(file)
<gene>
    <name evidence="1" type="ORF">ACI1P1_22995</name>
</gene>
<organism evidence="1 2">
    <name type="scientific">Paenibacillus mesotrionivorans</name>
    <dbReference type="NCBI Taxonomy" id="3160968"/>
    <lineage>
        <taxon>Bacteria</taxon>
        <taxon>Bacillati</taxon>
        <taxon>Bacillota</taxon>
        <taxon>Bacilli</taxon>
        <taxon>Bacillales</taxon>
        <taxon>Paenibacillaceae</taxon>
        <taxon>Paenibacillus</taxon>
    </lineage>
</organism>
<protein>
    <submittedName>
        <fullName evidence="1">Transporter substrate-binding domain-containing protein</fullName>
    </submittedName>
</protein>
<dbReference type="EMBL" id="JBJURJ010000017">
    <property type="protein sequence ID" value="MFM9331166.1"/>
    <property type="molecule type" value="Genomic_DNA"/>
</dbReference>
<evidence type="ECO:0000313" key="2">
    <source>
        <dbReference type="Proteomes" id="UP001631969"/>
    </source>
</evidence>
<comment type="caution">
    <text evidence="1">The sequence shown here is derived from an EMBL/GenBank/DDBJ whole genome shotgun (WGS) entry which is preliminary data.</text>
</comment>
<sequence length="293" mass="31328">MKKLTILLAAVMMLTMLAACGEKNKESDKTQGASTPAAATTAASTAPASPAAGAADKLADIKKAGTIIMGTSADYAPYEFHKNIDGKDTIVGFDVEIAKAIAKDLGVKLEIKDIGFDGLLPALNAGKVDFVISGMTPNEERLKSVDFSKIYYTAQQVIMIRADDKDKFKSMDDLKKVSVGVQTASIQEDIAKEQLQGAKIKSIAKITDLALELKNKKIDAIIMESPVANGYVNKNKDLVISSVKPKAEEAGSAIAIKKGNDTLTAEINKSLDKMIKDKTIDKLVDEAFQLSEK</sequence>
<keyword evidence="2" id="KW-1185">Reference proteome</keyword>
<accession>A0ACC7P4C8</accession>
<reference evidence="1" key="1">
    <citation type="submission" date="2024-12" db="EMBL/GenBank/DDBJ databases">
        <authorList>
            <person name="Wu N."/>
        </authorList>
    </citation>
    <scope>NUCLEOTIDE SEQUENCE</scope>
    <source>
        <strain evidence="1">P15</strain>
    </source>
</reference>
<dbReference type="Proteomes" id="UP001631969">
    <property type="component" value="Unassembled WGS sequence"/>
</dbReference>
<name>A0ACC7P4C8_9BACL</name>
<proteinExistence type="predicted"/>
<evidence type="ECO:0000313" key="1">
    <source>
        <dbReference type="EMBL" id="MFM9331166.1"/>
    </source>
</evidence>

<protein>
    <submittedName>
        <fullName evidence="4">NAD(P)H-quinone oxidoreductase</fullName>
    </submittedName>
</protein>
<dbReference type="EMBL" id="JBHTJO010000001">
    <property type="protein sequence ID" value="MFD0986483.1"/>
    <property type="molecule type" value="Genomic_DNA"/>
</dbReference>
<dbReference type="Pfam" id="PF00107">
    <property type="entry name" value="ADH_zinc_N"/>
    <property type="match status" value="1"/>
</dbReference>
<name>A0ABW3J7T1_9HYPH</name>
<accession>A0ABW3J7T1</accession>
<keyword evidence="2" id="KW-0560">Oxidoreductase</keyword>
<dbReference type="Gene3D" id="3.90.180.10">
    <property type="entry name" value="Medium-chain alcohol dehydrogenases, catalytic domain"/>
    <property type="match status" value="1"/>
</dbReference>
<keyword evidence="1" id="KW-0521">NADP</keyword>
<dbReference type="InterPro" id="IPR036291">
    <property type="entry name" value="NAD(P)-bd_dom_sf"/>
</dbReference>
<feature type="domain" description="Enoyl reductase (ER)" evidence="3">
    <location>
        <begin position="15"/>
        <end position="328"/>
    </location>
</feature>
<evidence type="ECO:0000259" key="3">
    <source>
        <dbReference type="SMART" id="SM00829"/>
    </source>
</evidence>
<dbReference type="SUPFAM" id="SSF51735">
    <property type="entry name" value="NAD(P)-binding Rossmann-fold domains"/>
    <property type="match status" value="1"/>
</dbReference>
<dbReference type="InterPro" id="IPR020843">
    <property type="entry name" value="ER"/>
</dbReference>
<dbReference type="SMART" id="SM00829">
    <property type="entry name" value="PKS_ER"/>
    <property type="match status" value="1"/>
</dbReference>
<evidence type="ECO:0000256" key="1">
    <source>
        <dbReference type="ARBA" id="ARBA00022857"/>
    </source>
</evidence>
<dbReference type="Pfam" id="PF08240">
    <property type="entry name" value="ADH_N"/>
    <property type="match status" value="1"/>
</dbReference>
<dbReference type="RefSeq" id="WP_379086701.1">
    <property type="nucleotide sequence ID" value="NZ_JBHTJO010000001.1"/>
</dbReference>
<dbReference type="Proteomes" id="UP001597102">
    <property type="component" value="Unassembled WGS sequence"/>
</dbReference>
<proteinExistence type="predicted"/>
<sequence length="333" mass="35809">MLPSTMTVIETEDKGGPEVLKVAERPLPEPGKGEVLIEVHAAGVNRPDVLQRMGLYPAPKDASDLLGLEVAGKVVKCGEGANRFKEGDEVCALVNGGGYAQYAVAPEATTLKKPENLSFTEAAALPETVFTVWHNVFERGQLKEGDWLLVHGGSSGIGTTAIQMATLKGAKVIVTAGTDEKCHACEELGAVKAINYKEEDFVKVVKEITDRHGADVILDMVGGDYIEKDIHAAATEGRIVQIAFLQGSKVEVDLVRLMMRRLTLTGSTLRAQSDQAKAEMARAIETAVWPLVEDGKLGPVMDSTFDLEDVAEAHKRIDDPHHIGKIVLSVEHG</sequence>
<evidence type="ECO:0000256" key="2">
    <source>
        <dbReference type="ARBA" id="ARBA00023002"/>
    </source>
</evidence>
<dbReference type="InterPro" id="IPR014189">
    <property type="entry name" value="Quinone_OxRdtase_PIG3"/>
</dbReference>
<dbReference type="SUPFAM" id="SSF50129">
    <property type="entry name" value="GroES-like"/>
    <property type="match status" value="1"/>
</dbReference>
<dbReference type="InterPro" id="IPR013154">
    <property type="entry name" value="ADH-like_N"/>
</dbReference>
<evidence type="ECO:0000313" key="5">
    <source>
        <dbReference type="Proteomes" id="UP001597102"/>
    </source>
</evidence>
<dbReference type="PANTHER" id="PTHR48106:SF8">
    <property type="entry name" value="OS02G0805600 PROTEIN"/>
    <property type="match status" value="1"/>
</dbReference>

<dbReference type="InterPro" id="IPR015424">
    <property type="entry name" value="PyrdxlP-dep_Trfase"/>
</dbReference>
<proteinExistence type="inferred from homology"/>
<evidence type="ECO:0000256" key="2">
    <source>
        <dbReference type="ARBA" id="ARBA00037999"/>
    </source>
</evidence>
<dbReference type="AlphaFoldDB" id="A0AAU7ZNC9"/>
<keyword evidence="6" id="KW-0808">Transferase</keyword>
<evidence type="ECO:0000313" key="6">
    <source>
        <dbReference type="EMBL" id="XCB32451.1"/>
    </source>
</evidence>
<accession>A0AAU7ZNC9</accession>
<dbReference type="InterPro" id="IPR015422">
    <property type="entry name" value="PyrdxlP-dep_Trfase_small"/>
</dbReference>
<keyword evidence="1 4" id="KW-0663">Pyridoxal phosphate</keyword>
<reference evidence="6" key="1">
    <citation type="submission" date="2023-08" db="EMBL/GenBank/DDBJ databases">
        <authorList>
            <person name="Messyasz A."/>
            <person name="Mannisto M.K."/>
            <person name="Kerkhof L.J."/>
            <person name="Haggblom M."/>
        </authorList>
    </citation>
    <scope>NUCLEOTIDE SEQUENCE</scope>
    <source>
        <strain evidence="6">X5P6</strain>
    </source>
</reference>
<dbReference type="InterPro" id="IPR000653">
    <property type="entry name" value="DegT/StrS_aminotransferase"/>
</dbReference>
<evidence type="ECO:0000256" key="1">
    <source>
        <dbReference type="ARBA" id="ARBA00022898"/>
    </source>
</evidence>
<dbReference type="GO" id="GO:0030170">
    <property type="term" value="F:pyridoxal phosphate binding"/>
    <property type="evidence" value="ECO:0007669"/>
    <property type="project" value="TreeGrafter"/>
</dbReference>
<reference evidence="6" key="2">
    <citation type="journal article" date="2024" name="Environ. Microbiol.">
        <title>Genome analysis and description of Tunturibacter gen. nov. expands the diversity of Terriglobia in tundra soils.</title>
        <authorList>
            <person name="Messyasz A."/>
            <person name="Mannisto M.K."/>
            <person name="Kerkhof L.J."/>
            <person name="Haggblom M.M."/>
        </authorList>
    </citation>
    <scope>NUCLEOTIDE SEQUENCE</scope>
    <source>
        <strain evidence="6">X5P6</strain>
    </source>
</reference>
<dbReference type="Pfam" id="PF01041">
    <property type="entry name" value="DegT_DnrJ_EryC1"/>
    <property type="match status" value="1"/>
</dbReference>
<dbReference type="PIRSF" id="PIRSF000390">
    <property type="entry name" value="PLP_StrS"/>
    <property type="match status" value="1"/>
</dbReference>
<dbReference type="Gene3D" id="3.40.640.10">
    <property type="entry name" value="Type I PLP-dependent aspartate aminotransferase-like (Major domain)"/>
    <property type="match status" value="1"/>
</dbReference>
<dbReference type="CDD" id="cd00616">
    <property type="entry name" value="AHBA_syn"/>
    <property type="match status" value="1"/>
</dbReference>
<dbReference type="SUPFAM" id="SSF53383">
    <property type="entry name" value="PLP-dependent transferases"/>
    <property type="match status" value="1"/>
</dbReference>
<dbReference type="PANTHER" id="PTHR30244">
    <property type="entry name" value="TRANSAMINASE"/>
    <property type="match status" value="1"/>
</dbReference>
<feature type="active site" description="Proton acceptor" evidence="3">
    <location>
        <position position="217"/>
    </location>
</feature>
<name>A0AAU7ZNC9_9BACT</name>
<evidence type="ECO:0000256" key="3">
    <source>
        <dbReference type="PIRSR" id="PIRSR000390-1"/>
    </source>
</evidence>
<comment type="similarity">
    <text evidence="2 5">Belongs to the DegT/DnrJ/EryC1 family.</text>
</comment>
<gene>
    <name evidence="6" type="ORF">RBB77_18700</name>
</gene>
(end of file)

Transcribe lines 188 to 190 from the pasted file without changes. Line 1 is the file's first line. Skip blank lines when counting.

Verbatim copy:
<dbReference type="GO" id="GO:0030170">
    <property type="term" value="F:pyridoxal phosphate binding"/>
    <property type="evidence" value="ECO:0007669"/>